Later in the game, though, you sometimes have the luxury of being more selective with your permission.

Clash of Wills | Art by Yan Li

Imagine you're playing a Blue-Black Control deck with a modest amount of permission in your deck (we'll say five counterspells), but you also have a lot of removal spells and a few creatures. When you play this deck against Abzan, it's important to use the right tools for the right jobs. If your opponent casts Anafenza, the Foremost, you can consider letting it resolve. After all, this is a card that you can answer just fine with a Hero's Downfall, Murderous Cut, or Languish. A morph that could be a Den Protector, however, will be troublesome if it hits the battlefield, so maybe you ought to save your Dissolve for something like that.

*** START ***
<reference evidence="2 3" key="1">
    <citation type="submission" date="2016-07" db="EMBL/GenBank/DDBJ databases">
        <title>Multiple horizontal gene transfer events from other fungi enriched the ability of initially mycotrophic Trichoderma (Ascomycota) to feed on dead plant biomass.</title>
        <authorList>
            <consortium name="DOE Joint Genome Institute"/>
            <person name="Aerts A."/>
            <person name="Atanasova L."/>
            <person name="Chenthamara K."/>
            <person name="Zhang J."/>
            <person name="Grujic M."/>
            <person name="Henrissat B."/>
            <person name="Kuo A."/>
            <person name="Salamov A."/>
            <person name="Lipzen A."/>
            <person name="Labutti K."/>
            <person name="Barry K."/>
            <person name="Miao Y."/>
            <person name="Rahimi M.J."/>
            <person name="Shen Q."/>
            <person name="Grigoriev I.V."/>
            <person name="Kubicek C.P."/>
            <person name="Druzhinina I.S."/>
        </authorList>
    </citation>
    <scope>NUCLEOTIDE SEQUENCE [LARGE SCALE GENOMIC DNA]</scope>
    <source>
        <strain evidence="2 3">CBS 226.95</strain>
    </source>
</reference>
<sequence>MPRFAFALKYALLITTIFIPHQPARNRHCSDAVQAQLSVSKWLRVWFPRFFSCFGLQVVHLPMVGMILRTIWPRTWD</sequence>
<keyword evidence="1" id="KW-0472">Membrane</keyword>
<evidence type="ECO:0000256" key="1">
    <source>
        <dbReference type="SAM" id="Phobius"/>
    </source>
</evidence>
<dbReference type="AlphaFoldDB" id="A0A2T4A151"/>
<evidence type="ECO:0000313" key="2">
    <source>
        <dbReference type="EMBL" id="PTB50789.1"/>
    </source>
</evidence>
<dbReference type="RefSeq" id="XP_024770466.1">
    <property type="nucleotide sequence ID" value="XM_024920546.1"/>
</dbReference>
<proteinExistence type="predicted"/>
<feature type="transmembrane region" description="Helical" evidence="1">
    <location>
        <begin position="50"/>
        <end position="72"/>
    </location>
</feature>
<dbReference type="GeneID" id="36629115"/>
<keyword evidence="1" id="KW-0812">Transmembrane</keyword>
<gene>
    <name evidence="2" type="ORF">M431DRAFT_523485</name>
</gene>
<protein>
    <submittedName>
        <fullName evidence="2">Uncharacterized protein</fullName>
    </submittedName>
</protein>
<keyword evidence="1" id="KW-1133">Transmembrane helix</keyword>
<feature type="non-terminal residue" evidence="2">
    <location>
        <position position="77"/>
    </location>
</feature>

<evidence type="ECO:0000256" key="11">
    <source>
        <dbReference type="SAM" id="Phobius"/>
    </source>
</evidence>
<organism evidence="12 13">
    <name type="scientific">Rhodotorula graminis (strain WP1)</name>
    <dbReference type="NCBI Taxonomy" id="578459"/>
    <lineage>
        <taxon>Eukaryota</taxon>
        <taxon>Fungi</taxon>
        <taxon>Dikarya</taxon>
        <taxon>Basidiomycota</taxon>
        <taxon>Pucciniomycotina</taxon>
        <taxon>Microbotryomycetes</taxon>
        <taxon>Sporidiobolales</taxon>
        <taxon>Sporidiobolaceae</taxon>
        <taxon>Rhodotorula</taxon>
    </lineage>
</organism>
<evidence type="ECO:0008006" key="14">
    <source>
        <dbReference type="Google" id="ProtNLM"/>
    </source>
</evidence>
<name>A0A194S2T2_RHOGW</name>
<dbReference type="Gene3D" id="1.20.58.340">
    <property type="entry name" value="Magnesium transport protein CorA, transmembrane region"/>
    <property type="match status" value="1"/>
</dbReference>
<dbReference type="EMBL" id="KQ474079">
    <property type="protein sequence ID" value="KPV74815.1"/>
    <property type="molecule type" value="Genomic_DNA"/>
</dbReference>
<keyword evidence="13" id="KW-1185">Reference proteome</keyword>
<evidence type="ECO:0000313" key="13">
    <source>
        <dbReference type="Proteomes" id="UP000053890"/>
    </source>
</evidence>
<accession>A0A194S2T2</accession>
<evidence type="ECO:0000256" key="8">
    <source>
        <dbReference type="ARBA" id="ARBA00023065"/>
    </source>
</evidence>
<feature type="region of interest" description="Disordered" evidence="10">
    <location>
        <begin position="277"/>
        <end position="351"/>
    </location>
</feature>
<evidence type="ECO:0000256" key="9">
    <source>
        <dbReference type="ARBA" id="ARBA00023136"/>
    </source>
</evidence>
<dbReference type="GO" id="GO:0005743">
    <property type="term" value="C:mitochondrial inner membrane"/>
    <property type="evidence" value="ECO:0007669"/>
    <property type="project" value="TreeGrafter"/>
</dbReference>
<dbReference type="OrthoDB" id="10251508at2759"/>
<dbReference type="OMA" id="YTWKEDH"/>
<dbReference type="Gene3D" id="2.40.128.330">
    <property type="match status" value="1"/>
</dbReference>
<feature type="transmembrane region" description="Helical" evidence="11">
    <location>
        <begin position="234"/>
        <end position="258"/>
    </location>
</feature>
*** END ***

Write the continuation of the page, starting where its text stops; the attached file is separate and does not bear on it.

Important to note is that these questions are fluid and might change from one situation to the next. If you're at 20 life, you might let a Siege Rhino resolve and kill it with a removal spell. If you're at 5, maybe it's worth the Dissolve. If you expect to tap out for a creature on your next turn, maybe it's a fine call to counter Anafenza, just to keep the board under control.

Playing Against Permission

It's incredibly frustrating to have your game-winning spell countered. Sometimes, there's nothing much you can do to avoid it. Other times, there is.